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Homecoming concerto beckons for Highgate-raised Graham Waterhouse

PUBLISHED: 16:51 26 November 2015

Graham Waterhouse. Picture: George Todd

Graham Waterhouse. Picture: George Todd

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Sam Warner talks to the composer about his early cello concerto, which has never been performed in London before.

Although he has spent the last few decades living between Germany and the UK, composer and cellist Graham Waterhouse is very much a Highgate boy at heart.

Since moving to Munich after studying at Cambridge in the late 1980s, he has become an established composer, much of his work focusing on chamber music, alongside more experimental offerings.

The 53-year-old has been widely performed by everyone from the Munich Philharmonic to the Mexican National Symphony Orchestra, including works such as Three Pieces for Solo Cello.

Yet one of his earliest pieces, Cello Concerto, has never been performed in London before, despite drawing inspiration from his upbringing in Highgate.

It’s appropriately set to get its London premiere at Highgate United Reformed Church, around the corner from Waterhouse’s alma mater Highgate School. “It’s nice bringing that particular piece back here, it’s sort of like a homecoming in a sense,” Waterhouse says of the performance.

He wrote the piece when he was still a student, after a friend from Switzerland encouraged him to try and compose a concerto.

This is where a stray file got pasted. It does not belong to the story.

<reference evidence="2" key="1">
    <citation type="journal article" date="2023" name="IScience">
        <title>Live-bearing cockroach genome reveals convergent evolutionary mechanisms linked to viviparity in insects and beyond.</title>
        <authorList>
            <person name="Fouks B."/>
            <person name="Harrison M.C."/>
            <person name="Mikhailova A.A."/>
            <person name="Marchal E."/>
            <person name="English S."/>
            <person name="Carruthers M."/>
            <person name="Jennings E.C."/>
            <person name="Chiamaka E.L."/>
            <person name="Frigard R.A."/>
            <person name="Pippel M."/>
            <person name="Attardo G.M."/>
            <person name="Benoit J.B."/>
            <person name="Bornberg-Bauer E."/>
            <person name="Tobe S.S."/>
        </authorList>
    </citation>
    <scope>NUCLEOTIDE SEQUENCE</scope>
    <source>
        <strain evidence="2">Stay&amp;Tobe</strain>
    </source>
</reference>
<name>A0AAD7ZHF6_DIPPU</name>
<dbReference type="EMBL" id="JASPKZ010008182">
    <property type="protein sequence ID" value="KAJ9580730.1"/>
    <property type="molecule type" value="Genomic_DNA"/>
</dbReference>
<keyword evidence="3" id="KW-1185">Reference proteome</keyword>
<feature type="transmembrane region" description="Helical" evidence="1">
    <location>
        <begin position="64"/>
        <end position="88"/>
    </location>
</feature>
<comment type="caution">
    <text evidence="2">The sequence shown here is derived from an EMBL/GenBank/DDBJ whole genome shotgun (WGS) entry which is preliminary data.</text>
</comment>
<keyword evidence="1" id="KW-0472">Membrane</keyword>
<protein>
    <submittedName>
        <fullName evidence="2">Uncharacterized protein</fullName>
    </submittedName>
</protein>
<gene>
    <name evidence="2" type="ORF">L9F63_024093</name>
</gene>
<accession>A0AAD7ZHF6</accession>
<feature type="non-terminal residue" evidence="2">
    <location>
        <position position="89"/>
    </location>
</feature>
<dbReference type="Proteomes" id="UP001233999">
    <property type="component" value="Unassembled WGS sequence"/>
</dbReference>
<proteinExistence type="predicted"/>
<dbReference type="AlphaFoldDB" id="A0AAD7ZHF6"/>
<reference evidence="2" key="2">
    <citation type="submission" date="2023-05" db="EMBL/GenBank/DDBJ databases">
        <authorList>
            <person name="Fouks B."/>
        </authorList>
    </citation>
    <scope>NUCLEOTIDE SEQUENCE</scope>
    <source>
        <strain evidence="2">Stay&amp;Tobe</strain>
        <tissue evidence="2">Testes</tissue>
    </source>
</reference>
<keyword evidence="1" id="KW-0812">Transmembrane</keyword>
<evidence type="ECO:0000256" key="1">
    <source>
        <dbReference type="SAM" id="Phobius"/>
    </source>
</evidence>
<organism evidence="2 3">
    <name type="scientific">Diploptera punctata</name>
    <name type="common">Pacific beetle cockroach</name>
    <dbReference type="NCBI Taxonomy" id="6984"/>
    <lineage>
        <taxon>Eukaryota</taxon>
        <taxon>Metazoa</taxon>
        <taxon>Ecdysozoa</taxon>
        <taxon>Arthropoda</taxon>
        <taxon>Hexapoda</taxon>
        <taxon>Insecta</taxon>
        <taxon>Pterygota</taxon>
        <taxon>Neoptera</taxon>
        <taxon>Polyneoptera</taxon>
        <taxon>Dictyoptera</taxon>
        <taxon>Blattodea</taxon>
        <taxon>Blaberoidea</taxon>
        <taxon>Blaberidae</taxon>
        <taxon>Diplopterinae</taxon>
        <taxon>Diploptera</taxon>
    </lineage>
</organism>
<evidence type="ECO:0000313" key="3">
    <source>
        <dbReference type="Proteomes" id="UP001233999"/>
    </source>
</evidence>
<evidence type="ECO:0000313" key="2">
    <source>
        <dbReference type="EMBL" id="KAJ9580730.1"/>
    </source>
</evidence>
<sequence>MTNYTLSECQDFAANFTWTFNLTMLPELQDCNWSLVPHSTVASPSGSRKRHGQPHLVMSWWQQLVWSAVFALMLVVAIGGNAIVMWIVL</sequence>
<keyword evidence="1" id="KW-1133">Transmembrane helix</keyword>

Despite being more focused on symphonic composition, a hestitant Waterhouse gave it a shot, and has since performed the finished work numerous times around the world.

The weight of it being a “growing up piece” though makes performing back on his old stomping ground all the more heavy.

“It was my first big attempt to write for the larger forces, with a nearly 30 minute work. It was the largest project compositionally I had ever tackled up to that point.”

Although he has revised it over the years – describing it as “an old-timer car, with a very powerful, modern motor” – Waterhouse admits that there remains a lot of his early upbringing in the piece, elements of which are not necessarily shared in later compositions. Although he says: “For a composer the creation of something new stems directly from one’s past tradition.”

To give it a local feel, Waterhouse will perform his Cello Concerto with amateur orchestra the North London Sinfonia.

Despite being more used to professional musicians, he’s enthusiastic about working with non-professionals, especially given their eagerness and passion.

“Deciphering notes and working the connections of solo instruments to the orchestra takes a bit of time,” he admits.

“But having achieved that, then there are often advantages with the non-professional orchestra in that they are very keen in projecting the piece, and making it work, and giving an exciting performance, which a rather hardened professional orchestra are not sometimes.”

Even if there are nerves about the London premiere, he genuinely seems excited about debuting his piece – playing the solo himself, it should make for a homecoming indeed.

The concert programme also includes Beethoven and Mozart on Saturday November 28 at Highgate Reformed Church at 7pm. Tickets £10 (£8 in advance).

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